Article Four: The Grace of God
We affirm that grace is God’s generous decision to provide salvation for any person by taking all of the initiative in providing atonement, in freely offering the Gospel in the power of the Holy Spirit, and in uniting the believer to Christ through the Holy Spirit by faith.
We deny that grace negates the necessity of a free response of faith or that it cannot be resisted. We deny that the response of faith is in any way a meritorious work that earns salvation.
Ezra 9:8; Proverbs 3:34; Zechariah 12:10; Matthew 19:16-30, 23:37; Luke 10:1-12; Acts 15:11; 20:24; Romans 3:24, 27-28; 5:6, 8, 15-21; Galatians 1:6; 2:21; 5; Ephesians 2:8-10; Philippians 3:2-9; Colossians 2:13-17; Hebrews 4:16; 9:28; 1 John 4:19
I find the statements in this article more confusing than theologically problematic. Given the accomplishments and prominence of the authors and promoters of this document I readily admit that the confusion could be completely due to my inability to keep up with their biblical and theological thinking. Regardless of where the fault lies, I, for one, would greatly benefit from some exegetical explanation of this affirmation and denial. Carefully reading through the proof texts cited did not help me understand this article which they supposedly support.
If I take the affirmation as generically affirming the grace of God in providing salvation then I can say a hearty, “Amen.” It is when I read the affirmation slowly, and focus on the clauses and their connections (something that a public statement like this deserves) that the fog starts rising in my understanding.
My understanding of grace has been shaped by those biblical passages that speak of it in terms of God’s activity and provision. I can’t recall the Bible speaking of it as his “decision” (though certainly if God acts or provides, it is because he decided to act or provide). This is how I read Ephesians 2:8, “By grace you have been saved through faith. And this is not your own doing; it is the gift of God.” The grace by which we have been saved is God’s saving work in Christ. It has come to us undeserved and without our effort and is personified in Jesus Himself, who is full of grace and truth (John 1:14).
I am not suggesting that the authors’ and signers of this statement would disagree with any of this. They just didn’t state it. What they do state is that grace is God’s “decision to provide salvation to any person by taking all of the initiative” in three specific areas: 1) “in providing atonement,” 2) “in freely offering the Gospel in the power of the Holy Spirit,” 3) “in uniting the believer to Christ through the Holy Spirit by faith.”
Consider what each of these clauses asserts.
- Though the first of these assertions strikes me as an awkward way to say it and perhaps stops short of saying enough, who can question God’s initiative “in providing atonement?” He certainly took “all the initiative” in providing atonement by sending Jesus into the world.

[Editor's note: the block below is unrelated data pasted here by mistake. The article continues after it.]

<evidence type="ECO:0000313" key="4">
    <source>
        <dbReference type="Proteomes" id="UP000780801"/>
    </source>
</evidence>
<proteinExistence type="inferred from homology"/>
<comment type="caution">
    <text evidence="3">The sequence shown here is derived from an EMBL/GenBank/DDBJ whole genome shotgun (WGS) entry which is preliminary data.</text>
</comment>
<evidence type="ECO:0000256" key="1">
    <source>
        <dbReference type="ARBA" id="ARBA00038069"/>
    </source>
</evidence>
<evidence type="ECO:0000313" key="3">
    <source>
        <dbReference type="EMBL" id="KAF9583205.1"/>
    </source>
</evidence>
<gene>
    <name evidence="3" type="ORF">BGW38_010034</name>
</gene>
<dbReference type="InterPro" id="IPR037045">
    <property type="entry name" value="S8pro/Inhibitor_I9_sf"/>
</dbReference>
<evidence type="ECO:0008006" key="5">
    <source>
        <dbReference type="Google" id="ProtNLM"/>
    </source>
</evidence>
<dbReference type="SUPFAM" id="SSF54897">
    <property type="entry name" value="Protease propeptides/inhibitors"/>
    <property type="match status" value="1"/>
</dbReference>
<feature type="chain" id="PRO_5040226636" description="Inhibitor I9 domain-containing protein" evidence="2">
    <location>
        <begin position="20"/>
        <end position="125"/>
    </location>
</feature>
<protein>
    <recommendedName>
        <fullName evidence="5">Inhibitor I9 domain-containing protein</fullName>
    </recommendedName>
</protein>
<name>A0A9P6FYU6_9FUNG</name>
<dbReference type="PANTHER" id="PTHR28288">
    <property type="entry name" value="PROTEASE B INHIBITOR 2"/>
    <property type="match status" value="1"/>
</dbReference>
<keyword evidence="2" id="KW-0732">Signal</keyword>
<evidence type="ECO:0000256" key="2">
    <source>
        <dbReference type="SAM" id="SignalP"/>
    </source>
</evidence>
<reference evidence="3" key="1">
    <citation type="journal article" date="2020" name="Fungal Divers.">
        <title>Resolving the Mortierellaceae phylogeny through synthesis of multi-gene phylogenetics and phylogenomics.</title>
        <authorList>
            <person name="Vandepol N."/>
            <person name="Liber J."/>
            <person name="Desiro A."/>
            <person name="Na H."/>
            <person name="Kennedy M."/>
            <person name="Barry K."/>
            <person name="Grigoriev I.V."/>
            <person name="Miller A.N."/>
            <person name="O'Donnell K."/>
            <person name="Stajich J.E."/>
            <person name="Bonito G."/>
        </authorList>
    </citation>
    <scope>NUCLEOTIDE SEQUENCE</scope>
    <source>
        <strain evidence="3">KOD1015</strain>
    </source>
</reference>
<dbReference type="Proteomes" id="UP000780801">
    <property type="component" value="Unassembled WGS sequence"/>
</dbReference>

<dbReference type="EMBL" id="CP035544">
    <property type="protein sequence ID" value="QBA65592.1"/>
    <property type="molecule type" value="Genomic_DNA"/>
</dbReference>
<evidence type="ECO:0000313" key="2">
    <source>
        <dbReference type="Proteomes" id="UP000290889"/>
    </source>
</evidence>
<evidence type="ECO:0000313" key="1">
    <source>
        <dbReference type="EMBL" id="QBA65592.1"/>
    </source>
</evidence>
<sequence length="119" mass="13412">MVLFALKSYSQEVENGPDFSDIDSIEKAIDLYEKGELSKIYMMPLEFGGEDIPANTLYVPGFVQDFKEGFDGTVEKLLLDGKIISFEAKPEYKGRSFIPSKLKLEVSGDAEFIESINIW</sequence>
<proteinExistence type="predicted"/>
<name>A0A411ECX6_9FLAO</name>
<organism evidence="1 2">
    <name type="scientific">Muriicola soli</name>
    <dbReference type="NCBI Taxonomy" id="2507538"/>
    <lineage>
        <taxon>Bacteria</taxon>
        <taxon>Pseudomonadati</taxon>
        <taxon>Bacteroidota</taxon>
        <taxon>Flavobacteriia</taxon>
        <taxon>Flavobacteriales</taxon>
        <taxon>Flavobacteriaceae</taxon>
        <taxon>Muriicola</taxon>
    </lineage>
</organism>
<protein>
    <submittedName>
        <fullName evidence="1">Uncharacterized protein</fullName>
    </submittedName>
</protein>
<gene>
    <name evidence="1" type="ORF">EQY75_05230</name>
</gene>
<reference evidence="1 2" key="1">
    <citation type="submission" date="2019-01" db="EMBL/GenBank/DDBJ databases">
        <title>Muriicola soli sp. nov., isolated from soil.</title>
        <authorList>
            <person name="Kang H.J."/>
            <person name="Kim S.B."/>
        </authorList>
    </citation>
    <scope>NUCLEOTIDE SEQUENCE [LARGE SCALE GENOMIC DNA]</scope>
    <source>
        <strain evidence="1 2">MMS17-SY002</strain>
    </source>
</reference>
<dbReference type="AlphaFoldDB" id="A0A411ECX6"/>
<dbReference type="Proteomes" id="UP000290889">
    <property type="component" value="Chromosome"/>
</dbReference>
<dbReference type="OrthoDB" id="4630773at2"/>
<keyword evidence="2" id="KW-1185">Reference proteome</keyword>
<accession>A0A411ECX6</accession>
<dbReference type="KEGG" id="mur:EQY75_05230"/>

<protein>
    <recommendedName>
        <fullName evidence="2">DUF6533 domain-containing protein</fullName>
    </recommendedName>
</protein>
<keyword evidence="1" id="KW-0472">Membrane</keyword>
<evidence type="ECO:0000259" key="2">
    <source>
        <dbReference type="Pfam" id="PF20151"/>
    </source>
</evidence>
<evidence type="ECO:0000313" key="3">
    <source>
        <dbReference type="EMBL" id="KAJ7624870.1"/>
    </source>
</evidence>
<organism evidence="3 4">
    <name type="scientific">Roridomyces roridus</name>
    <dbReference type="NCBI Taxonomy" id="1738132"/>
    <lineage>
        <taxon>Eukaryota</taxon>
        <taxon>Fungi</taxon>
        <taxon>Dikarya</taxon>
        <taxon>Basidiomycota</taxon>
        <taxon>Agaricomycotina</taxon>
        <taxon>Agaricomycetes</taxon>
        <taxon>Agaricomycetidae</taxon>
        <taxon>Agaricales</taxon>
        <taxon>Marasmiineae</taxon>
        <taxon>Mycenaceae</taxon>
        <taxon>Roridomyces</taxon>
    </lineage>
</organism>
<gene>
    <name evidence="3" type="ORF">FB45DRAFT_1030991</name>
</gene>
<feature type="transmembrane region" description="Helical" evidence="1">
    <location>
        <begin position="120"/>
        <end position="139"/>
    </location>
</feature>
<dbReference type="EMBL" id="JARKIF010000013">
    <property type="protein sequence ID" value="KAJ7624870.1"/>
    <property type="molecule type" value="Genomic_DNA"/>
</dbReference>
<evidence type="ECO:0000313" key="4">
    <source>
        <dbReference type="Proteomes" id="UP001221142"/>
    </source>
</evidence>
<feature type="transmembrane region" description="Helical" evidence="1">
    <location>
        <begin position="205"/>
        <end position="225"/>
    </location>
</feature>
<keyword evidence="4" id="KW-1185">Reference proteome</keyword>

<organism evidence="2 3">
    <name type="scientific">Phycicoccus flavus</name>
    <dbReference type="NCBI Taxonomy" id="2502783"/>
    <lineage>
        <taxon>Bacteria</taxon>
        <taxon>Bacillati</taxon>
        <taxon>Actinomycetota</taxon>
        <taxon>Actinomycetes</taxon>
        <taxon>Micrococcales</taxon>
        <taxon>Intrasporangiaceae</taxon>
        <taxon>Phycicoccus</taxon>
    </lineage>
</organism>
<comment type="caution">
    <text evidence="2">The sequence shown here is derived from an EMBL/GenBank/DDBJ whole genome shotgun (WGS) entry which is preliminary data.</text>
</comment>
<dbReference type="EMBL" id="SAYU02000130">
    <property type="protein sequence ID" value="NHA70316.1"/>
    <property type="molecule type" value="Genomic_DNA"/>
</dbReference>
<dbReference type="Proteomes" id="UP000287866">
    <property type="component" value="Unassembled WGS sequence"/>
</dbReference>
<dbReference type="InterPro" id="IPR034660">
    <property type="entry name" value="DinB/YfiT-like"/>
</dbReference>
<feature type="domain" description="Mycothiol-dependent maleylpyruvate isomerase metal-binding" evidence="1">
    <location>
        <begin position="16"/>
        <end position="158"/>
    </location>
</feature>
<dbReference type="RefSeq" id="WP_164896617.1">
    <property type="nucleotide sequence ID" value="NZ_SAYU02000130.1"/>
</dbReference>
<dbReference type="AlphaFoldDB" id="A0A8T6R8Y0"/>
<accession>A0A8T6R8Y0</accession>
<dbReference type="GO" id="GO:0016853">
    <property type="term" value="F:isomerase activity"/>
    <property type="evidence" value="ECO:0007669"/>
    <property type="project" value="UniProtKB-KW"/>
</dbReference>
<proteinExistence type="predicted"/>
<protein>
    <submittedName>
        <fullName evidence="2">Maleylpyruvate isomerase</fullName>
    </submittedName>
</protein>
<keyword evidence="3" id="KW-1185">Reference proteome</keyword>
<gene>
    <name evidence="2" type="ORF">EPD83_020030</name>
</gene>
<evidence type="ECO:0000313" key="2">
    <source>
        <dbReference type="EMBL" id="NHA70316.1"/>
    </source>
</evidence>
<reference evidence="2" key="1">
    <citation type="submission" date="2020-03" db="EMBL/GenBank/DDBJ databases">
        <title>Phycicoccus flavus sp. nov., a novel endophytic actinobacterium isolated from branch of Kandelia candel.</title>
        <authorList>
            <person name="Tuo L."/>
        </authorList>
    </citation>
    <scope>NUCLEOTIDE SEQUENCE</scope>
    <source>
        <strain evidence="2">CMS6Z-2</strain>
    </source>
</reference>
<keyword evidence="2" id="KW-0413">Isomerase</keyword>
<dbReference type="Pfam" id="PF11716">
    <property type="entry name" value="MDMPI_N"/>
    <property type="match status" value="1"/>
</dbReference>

- The second assertion is more difficult to understand. Where in the Bible do we read of God taking initiative “in freely offering the gospel?” Believers are called to proclaim the gospel (Matthew 28:19-20) and the New Testament certainly records examples of first century Christians doing just that “in the power of the Holy Spirit” (Acts 2:1-41; 4:8-12; 7:1-60, etc.). Perhaps 2 Corinthians 5:20 might lend some credence to this language, but Paul there speaks of God using Christians as his ambassadors, making an appeal through them as they themselves implore unbelievers to be reconciled to God. Besides, the authors obviously did not have this verse in mind since it is not included in their proof texts for this article. To speak of God offering the gospel “in the power of the Holy Spirit” may not be contrary to Scripture, but it strikes me as an odd affirmation to make on a such thin exegetical foundation.
- The third clause is much more understandable and, though I could quibble over a simpler way to say it, the Bible certainly teaches that God takes all of the initiative in uniting believers to Christ. It also clearly teaches that such union comes through faith and only by the ministry of the Holy Spirit.
The denial seems to be aimed at the unfortunate phrase, “irresistible grace,” that is represented by the fourth letter in the acrostic TULIP. Some people have misunderstood that point as teaching that Calvinists see God’s grace operating in such a way that people are dragged, kicking and screaming, into a saving relationship with Christ. Of course, that is hardly the case and no respected Calvinistic teacher has ever advocated God’s grace operating in such a manner. Since the real issue at stake is better addressed in terms of God’s effectual call, I will reserve further comments for my response to article eight, which denies the existence of effectual calling.
The final sentence of the denial is a statement that strikes me as eminently biblical and I am grateful to see the idea that faith is a meritorious work rejected so plainly.